Categories: Economics

What can history teach us about the present?

Beyond Money - July 20, 2017 - 10:18

Is there a science of history? Are there patterns in human affairs that tend to repeat themselves? Can we understand what is happening in our time by studying the past? These are questions that have intrigued me for a long time. Based on my study of systems, networks, political economy, and human behavior, my conclusions tends toward the affirmative in each case.

Based on his book, 1177 BC: The Year Civilization Collapsed, Prof. Eric Cline, in this fascinating lecture, looks back more than 3,200 years to describe the collapse of an earlier “global” civilization.  He presents evidence of an elaborate trading network around the Mediterranean which was composed of what he calls “the G8 of the ancient world.”

Here is a portion of the description from the YouTube channel:
“From about 1500 BC to 1200 BC, the Mediterranean region played host to a complex cosmopolitan and globalized world-system. It may have been this very internationalism that contributed to the apocalyptic disaster that ended the Bronze Age. When the end came, the civilized and international world of the Mediterranean regions came to a dramatic halt in a vast area stretching from Greece and Italy in the west to Egypt, Canaan, and Mesopotamia in the east. Large empires and small kingdoms collapsed rapidly. With their end came the world’s first recorded Dark Ages. It was not until centuries later that a new cultural renaissance emerged in Greece and the other affected areas, setting the stage for the evolution of Western society as we know it today. Professor Eric H. Cline of The George Washington University will explore why the Bronze Age came to an end and whether the collapse of those ancient civilizations might hold some warnings for our current society.”


Categories: Blogs

What in the world is going on? — Part 3

Beyond Money - July 20, 2017 - 08:20

George Friedman, professional geopolitical analyst, founder of STRATFOR and author of The Next 100 Years: A Forecast for the 21st Century seems quite knowledgeable about history and the current status of military and economic power around the world.  In the following presentation he talks about U.S. strategy over the past 100 years and “the real interests of the United States.” He argues that the powers that control U.S. foreign policy have one overriding fear, which is “a united Eurasia”–“Our primary interest is to make sure that Russia and Germany do not form an entente,” neither by conquest nor agreement.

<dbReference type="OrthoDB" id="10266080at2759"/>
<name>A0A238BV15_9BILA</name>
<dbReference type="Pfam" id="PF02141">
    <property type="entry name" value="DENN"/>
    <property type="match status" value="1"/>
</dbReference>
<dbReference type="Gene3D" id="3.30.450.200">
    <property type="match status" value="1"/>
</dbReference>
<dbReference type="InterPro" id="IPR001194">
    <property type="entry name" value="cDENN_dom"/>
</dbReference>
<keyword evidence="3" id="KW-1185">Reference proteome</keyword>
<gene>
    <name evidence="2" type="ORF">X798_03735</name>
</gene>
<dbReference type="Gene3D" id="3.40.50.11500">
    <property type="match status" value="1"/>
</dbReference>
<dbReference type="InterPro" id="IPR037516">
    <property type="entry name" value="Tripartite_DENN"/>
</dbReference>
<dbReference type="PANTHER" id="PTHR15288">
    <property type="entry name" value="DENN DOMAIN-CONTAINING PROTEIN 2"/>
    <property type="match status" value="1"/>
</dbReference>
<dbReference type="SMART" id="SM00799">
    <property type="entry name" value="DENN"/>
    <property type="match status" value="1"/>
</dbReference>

He observes that “Eurasia is now in complete chaos,” Russia and China are both weakening, and that Japan, Turkey, Poland are on the rise. He admits that “We staged the coup in Ukraine.” Regarding the Middle-East, he says “it will come down to Israel, Iran, Saudi Arabia, and Turkey to work it out.”

He believes (or claims to) that the U.S. intervention in Libya was ethically motivated, but I find that hard to believe. The evidence of the past century of U.S. interventions around the world shows quite clearly that ethical and humanitarian motivations provide mere cover for quite different  objectives. In the case of Libya, I believe that the attacks by the U.S. and NATO forces, and the murder of Muammar Gaddafi, had more to do with keeping Libya within the global debt money regime than with rescuing the Libyan people from the clutches of a “brutal dictator.”–t.h.g.


Categories: Blogs

Daily Digest 7/20 - China Stocks Plunge, Thoughts On Gold

Chris Martenson - July 20, 2017 - 07:15
  • China stocks plunge on ‘Black Monday’, with nearly 500 stocks falling by daily limit of 10pc
  • Japan Central Bank's ETF Shopping Spree Is Becoming a Worry
  • Trump Fed chief candidates say ambitious growth targets can be met
  • Thoughts On Gold
  • Who are the Transportation Disadvantaged?
  • U.S. Lawmakers Seek to Criminally Outlaw Support for Boycott Campaign Against Israel
  • Together, technology and teachers can revamp schools
  • The Man Who Blew The Door Off The Microbial World
  • 'An insane amount of heat' as fire near Yosemite National Park moves with frightening speed

Join the conversation »

Categories: Economics